Georgia Geology for Archaeological Purposes

A general introduction into chert and rock types of Georgia that are commonly found in archaeological excavations.


 Archaeology is the study of human (pre)history through the materials and physical remains left behind. Personally, I study the prehistoric American Indians of the Southeast, specifically Georgia. The study of these cultural materials such as projectile points, ceramics, axes, celts, flakes, and other tools used by the native cultures. Each of these artifacts were constructed from local or regional resources around the state (although it was not a state thousands of years ago). This post will be to list and describe the many types of materials used to create cultural objects used by the Native Americans of the Southeast.

In these instances, archaeology gathers a lot of data from its sister-science of geology. Rocks, chert, and other material types are studied and placed in a local map. For example, one projectile point is a reddish-yellow hue and another is black and white. As archaeologists, not only can we look at the shape of the point to give an estimated time period it may have been made/used (should there still be a stem remaining), but by being aware of the material it was made from, archaeologists can also attempt to place the chert material to a specific region of Georgia or even different states or regions. (For instance, as I will show later, the reddish-yellow chert would come from the Piedmont region, or middle, of Georgia. The black and white would possibly have come from the Ridge and Valley region of Northwestern Georgia).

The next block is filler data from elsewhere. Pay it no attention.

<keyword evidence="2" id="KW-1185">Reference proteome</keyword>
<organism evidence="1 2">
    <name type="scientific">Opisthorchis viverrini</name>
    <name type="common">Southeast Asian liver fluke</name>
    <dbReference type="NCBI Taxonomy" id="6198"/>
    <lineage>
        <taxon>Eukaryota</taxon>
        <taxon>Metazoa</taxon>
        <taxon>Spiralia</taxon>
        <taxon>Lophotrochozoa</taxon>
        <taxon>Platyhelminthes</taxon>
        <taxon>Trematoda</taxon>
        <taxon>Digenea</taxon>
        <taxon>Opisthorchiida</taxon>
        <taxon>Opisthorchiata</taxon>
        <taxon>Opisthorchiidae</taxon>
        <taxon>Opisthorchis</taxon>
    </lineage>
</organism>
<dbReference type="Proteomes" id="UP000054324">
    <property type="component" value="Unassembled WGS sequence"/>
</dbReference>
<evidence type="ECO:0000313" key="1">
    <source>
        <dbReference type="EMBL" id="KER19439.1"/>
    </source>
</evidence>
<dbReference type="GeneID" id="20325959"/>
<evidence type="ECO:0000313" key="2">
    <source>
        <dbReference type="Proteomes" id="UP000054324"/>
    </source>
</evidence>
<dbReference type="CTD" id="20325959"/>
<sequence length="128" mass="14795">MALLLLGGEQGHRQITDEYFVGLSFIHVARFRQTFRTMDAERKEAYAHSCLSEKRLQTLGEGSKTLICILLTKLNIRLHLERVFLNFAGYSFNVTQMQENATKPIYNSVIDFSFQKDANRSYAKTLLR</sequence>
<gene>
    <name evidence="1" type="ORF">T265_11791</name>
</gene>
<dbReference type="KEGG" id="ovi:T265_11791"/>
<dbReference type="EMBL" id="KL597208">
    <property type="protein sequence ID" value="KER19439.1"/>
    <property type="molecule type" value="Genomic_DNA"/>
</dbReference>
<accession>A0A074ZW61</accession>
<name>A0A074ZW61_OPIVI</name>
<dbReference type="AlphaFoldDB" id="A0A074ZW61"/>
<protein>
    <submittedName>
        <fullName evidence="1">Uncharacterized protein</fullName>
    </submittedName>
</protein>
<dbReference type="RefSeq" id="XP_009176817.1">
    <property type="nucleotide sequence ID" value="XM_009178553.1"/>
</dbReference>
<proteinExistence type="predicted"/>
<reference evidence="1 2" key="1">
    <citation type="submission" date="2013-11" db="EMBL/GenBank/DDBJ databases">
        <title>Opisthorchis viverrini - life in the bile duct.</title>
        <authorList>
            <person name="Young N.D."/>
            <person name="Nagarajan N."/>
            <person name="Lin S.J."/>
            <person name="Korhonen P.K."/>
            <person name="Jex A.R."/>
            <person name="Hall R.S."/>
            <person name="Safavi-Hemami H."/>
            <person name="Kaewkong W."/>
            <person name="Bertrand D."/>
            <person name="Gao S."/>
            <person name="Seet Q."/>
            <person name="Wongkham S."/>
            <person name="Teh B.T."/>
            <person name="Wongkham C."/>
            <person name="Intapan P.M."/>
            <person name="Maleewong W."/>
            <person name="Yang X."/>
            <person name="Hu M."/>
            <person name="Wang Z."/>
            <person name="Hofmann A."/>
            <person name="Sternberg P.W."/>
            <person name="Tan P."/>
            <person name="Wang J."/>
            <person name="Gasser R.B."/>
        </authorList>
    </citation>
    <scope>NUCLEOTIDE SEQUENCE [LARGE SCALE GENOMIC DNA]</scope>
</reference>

The first types that I will discuss are chert types of Georgia’s physiographic provinces. Three regions have resources that are most commonly used as chert in Georgia: Ridge and Valley, Piedmont, and Coastal Plain. Each region has distinct variations and quality of chert. Other provinces include the Appalachian/Cumberland Plateau in the Northwestern corner of Georgia. This plateau features mostly sedimentary rocks such as shale, coal, sandstone, limestone. The last physiographic region is the Blue Ridge region that includes metamorphic and igneous rocks, most importantly soapstone (steatite), copper, lead, and marble. The next few sections will go into detail on the distinct versions of chert that are typically found in prehistoric contexts in Georgia.

Physiographic Provinces of Georgia. Those listed are discussed throughout this essay. Cumberland/Appalachian Plateau and Blue Ridge are not used. Source:

Ridge and Valley

This province in located in the Northwestern portion of Georgia, just below the Appalachian/Cumberland Plateau. Chert in this region is high in quality. Colors stay within the black to white spectrum, with some rare light browns. 

Ridge and Valley Chert, varies from black to grey to white, high in quality.

Piedmont & Fall Line (includes heat treatment)